Who gets in? Who decides? In recent years, questions about accessibility, representation, and inclusion have become central to an ongoing reexamination of the collecting practices and power structures of museums and the art world. Artists, curators, writers, and activists have emphasized the narrow framework of Western art history—a discipline dominated by white Euro-American institutions and specialists—while attempting to uncover previously marginalized artists. In this online tour Block Museum curators Essi Rönkkö and Kate Hadley Toftness discuss artworks that critique historical traditions and museum collections.
This online tour is part of WHO SAYS, WHO SHOWS, WHAT COUNTS: Thinking about History with The Block’s Collection, a 2021 exhibition that explores how art, artists, and museums engage with narratives of the past.
Exhibition curators discuss two works in The Block Museum collection: Tseng Kwong Chi Posing with Mannequins, from the series Costumes at the Met (1980) and Do women have to be naked to get into the Met. Museum? (1989-9). Explore these works and others in the exhibition that connect to the subject “Institutions Critiqued” in our highlights package below
From the Discussion
“The artists in the section of the exhibition challenge us to think not only about what is exhibited in the museums, but also to consider who is welcome and in such spaces and who is left out, museums and galleries can be perceived as elitist and off putting spaces with their echoing clean white walls and security staff, and these kinds of structural barriers are something we have to think about when we work on exhibition design and display of objects, and it is for example, very important to us that there is no admission fee to the Block museum of art and that we are open to all visitors, we are the academic museum of Northwestern University and our main function is to support teaching and research, but we aspire to also serve as a gathering space for community and campus to meet.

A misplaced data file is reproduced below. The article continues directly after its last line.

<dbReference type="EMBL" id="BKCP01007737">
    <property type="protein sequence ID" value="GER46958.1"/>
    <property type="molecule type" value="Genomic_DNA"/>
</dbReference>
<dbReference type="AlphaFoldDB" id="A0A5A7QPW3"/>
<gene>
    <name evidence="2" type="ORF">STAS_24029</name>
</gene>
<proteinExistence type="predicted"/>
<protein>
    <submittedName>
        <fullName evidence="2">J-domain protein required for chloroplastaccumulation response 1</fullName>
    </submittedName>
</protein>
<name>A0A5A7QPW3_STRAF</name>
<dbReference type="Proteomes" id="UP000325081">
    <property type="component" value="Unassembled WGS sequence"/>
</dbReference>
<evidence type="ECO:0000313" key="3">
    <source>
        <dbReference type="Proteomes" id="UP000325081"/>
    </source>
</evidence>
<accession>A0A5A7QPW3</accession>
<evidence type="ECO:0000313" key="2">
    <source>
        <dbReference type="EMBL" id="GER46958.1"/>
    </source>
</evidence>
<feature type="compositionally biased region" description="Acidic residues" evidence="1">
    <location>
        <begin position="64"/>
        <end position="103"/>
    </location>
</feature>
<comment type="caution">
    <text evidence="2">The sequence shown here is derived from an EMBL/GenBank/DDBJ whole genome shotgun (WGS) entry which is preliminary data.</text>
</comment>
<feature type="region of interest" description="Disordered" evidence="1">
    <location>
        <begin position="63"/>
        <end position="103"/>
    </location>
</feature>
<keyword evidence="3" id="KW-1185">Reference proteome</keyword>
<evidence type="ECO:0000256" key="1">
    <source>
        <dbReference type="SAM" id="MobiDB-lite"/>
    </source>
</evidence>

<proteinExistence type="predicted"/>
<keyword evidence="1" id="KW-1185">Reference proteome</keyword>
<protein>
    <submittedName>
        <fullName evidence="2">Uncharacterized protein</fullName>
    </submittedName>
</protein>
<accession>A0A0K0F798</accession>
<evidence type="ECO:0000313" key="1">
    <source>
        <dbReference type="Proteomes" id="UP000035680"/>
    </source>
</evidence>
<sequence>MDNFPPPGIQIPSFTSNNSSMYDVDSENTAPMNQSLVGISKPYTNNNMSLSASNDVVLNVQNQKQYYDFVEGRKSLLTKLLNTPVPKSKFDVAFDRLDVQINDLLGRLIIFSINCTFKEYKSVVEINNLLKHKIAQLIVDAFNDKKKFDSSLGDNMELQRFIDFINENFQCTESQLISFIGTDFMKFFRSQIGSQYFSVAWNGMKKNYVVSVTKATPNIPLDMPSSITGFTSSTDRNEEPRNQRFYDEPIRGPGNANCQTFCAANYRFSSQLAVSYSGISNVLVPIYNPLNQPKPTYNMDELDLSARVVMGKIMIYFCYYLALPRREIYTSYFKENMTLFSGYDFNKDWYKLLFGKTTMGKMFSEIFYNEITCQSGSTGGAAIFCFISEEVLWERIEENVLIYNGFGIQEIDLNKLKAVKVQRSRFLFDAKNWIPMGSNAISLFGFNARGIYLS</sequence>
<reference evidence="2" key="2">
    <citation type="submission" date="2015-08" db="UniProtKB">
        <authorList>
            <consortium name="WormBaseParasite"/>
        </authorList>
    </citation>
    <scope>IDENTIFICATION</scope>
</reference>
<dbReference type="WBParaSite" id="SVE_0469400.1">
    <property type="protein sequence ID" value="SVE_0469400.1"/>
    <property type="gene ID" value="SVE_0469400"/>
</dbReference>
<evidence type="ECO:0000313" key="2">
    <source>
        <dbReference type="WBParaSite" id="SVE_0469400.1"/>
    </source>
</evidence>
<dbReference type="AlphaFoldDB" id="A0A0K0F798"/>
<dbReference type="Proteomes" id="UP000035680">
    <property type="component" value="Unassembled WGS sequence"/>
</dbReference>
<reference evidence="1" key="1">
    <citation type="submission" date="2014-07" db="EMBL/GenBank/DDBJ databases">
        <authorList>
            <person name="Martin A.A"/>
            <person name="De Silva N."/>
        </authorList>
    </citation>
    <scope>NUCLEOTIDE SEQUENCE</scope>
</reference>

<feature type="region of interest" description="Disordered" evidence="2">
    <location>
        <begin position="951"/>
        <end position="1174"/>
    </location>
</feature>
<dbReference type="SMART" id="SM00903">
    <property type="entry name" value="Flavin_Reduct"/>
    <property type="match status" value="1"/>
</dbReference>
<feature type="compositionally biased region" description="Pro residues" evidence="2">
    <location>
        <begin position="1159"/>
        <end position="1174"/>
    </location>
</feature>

To quote artists, Andrea Carlson, who spoke at last night’s keynote conversation, these kinds of collection exhibitions, like “Who Says, Who Shows, What Counts” are kind of self-portraits for museums, in this case, the portrait is an idealized one, it is quite intentionally aspirational, setting a direction for the future for our collection.”